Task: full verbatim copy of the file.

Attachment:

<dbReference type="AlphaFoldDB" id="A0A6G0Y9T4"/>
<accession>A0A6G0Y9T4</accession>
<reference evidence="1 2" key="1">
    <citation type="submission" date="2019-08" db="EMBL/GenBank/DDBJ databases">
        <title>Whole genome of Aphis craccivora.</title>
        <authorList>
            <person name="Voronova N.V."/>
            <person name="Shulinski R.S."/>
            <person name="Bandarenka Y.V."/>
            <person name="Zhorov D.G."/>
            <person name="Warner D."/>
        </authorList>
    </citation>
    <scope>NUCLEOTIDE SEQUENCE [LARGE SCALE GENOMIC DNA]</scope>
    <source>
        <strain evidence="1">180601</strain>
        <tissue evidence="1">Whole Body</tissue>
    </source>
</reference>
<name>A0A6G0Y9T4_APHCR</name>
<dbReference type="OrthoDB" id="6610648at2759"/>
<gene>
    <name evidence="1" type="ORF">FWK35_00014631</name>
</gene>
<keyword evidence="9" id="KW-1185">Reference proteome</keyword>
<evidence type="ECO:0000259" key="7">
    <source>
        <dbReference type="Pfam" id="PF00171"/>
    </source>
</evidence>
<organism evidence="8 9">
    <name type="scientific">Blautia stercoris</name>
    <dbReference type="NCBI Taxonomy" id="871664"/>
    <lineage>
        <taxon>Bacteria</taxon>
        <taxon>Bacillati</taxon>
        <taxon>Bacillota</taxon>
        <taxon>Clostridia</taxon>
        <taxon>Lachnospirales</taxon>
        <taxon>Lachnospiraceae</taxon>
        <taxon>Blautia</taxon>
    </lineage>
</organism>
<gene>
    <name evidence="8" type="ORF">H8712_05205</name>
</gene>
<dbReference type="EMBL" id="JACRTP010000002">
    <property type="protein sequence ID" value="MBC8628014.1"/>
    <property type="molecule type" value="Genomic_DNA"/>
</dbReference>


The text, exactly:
<dbReference type="AlphaFoldDB" id="A0A6G0Y9T4"/>
<accession>A0A6G0Y9T4</accession>
<reference evidence="1 2" key="1">
    <citation type="submission" date="2019-08" db="EMBL/GenBank/DDBJ databases">
        <title>Whole genome of Aphis craccivora.</title>
        <authorList>
            <person name="Voronova N.V."/>
            <person name="Shulinski R.S."/>
            <person name="Bandarenka Y.V."/>
            <person name="Zhorov D.G."/>
            <person name="Warner D."/>
        </authorList>
    </citation>
    <scope>NUCLEOTIDE SEQUENCE [LARGE SCALE GENOMIC DNA]</scope>
    <source>
        <strain evidence="1">180601</strain>
        <tissue evidence="1">Whole Body</tissue>
    </source>
</reference>
<name>A0A6G0Y9T4_APHCR</name>
<dbReference type="OrthoDB" id="6610648at2759"/>
<gene>
    <name evidence="1" type="ORF">FWK35_00014631</name>
</gene>
<keyword evidence="9" id="KW-1185">Reference proteome</keyword>
<evidence type="ECO:0000259" key="7">
    <source>
        <dbReference type="Pfam" id="PF00171"/>
    </source>
</evidence>
<organism evidence="8 9">
    <name type="scientific">Blautia stercoris</name>
    <dbReference type="NCBI Taxonomy" id="871664"/>
    <lineage>
        <taxon>Bacteria</taxon>
        <taxon>Bacillati</taxon>
        <taxon>Bacillota</taxon>
        <taxon>Clostridia</taxon>
        <taxon>Lachnospirales</taxon>
        <taxon>Lachnospiraceae</taxon>
        <taxon>Blautia</taxon>
    </lineage>
</organism>
<gene>
    <name evidence="8" type="ORF">H8712_05205</name>
</gene>
<dbReference type="EMBL" id="JACRTP010000002">
    <property type="protein sequence ID" value="MBC8628014.1"/>
    <property type="molecule type" value="Genomic_DNA"/>
</dbReference>